Tree testing

Tree testing evaluates the effectiveness of menu labels and navigation structures of websites and digital products (e.g. apps and software).

Locating content is crucial to an effective user experience. Furthermore, one of the most common issues we see when conducting usability testing is poor labelling and unintuitive organisation of content.

Tree testing is an activity for validating navigation structures and the organisation of content. It is typically used when designing a new website navigation structure and site map. Commonly it is conducted after card sorting has been undertaken to inform the design of the broader Information Architecture (IA). 

Why conduct tree testing?

Tree testing delivers numerous benefits to the process of designing navigation and organising content, as well as to the broader process of managing digital products. 

  • Using the insights from tree testing improves navigation and content find-ability which enhances the customer experience.
  • Making changes to the organisation of content and navigation labels prior to launching a product is less costly and reduces the risk of re-work.
  • Undertaking research to test the navigation can reduce the risk of launching a product that is difficult to use and navigate which can, in turn, lead to customer churn and increased support costs.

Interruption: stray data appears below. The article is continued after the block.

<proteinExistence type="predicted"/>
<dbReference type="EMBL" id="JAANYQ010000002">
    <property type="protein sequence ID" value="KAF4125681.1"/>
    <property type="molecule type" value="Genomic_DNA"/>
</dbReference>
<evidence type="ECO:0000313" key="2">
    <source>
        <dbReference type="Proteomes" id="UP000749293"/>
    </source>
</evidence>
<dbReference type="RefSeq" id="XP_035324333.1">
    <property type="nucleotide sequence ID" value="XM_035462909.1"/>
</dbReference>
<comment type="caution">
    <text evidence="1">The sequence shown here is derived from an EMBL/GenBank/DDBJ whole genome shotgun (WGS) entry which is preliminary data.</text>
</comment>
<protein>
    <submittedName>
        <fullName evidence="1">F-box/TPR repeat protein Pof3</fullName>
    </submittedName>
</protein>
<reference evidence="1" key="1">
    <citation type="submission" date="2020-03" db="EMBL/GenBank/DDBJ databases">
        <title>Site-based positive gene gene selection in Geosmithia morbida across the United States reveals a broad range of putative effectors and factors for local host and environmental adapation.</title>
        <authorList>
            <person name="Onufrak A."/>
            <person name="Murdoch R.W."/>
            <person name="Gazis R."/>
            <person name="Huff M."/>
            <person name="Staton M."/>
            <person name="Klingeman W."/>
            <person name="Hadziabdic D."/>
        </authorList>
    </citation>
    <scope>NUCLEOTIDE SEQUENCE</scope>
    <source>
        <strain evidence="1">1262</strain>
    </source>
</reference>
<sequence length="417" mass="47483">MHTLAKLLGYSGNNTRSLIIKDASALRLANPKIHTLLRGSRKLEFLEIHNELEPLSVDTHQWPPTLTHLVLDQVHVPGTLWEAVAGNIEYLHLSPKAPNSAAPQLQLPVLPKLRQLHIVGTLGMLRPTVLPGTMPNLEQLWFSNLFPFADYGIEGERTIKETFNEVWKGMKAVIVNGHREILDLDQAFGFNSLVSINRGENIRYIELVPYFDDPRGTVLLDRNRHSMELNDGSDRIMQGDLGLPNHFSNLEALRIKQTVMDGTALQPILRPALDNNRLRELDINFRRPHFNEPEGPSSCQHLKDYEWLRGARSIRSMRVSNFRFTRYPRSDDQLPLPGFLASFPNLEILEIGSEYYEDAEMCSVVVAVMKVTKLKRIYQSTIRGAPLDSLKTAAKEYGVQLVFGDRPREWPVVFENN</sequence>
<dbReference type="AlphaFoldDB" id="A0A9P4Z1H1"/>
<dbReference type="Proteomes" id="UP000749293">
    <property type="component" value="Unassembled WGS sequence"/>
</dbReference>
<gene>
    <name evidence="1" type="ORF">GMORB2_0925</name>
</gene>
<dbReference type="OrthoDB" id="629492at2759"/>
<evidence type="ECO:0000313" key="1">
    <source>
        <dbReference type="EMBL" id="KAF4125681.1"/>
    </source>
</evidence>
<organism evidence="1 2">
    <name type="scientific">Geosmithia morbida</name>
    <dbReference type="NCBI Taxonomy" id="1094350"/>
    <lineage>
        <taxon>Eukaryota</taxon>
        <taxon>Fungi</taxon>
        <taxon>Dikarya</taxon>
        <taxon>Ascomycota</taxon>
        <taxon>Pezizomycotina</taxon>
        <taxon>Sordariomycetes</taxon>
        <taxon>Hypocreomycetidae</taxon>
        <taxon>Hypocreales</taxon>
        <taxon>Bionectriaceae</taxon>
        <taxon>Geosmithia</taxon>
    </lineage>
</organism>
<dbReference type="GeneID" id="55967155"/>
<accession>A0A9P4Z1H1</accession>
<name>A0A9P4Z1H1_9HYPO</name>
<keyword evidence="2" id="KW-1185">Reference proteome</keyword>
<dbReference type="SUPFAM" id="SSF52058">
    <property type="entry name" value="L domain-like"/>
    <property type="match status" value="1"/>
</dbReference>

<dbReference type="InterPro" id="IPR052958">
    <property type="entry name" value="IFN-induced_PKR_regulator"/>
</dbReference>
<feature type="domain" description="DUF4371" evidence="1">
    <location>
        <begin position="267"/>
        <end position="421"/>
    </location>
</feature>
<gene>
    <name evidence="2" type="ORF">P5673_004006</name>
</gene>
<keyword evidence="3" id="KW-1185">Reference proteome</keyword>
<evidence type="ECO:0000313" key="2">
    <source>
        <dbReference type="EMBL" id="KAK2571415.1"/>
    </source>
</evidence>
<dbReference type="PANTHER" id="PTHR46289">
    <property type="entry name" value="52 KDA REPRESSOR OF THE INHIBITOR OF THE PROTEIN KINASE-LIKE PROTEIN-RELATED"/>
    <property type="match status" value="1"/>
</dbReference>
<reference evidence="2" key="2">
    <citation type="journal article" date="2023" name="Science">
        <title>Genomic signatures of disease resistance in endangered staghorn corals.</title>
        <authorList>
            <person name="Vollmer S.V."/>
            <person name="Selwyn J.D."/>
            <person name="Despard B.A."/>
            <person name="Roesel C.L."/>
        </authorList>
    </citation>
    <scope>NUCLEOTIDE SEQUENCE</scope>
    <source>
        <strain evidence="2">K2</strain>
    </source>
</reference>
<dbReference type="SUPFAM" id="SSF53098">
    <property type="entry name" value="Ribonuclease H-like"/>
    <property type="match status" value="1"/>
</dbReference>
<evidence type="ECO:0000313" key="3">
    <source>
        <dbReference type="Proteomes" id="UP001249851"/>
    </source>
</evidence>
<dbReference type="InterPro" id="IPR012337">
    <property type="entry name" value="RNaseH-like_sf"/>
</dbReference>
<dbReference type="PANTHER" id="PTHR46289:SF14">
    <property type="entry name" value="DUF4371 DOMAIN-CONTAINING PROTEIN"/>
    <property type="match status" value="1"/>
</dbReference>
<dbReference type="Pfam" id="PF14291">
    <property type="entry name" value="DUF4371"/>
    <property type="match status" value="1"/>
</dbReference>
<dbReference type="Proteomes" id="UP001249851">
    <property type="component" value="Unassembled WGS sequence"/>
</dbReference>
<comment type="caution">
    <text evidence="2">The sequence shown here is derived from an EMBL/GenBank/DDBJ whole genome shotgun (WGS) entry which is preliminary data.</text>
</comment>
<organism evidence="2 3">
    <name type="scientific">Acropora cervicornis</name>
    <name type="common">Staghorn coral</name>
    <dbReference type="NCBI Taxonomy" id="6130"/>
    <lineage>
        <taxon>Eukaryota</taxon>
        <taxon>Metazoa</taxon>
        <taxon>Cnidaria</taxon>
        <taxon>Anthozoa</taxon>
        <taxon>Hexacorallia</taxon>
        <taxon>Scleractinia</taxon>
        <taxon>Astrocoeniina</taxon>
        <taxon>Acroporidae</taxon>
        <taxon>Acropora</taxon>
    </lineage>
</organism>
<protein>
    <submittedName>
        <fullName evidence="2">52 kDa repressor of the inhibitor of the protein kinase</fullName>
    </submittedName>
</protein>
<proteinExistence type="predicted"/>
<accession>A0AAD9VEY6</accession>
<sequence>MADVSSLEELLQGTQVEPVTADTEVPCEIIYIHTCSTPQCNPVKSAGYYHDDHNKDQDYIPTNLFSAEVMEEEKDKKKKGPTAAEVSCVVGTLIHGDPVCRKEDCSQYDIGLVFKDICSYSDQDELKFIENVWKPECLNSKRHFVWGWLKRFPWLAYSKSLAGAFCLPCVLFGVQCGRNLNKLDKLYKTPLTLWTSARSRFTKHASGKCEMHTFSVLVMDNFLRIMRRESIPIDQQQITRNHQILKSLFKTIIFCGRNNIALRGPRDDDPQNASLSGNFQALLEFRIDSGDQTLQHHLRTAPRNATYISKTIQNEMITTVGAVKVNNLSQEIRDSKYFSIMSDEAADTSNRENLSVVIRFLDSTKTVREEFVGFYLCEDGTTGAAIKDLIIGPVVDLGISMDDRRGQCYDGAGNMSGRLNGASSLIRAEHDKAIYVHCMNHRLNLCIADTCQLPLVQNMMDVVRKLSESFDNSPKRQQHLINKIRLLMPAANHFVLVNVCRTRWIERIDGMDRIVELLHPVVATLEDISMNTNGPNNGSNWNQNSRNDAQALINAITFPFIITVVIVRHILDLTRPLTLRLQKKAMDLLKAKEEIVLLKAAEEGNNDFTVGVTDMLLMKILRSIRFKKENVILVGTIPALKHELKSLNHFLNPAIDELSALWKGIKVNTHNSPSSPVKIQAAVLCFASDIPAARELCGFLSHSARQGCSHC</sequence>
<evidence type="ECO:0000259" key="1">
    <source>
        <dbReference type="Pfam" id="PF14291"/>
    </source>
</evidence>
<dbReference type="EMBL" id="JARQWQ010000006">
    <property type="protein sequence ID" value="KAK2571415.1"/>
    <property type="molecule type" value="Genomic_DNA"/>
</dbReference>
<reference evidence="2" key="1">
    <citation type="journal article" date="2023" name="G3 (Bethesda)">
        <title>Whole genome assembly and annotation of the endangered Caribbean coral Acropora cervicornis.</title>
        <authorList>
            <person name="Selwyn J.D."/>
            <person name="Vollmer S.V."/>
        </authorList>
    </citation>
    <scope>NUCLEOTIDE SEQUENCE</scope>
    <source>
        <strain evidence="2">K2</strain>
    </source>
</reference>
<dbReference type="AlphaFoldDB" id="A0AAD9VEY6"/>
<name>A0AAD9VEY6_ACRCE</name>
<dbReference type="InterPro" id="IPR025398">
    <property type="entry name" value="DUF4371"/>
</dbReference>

Tree testing removes guesswork and opinions from designing effective navigation structures.

Using human behaviour to understand how people use your navigation structures.

How tree testing works?

Participants are invited to the activity (much like a survey) and complete a series of tasks. Tasks are created to reflect the kinds of information users are seeking on a website. For example, finding a t-shirt on a clothing website. Typically between 8 and 12 tasks are completed.

To complete each task participants are given a list of navigation options to select from. They then identify if they have found the correct location for their task. The process allows an assessment of content groupings and categorisations as well as navigation labels. Follow-up questions are also included to gather additional feedback. 

Typically we use Optimal Workshop for running our tree tests. 

Applications for tree testing

Tree testing can be used in a number of ways, including:

  • Benchmarking: Two structures can be compared in two tests. For example, comparing  the current structure vs the updated structure. This is a great way to understand whether there will be an improvement.
  • Iterative: Undertaking multiple rounds to enhance the design by applying learnings from each round. 
  • Diagnostic tool: To uncover what areas are performing well and what areas are performing poorly, independently of the content and visual design.

Insights and reports from
tree testing

Analysis of participant behaviour is undertkane to understand what aspects of the structure are working and which need refining. Where appropriate changes are made to the navigation labels and content grouping. 

A report is provided which documents the findings from the research and the recommended next steps. 

Final outputs are typically a recommended navigation structure (including navigation labels) or site map.

If you would like to discuss your project needs please get in touch.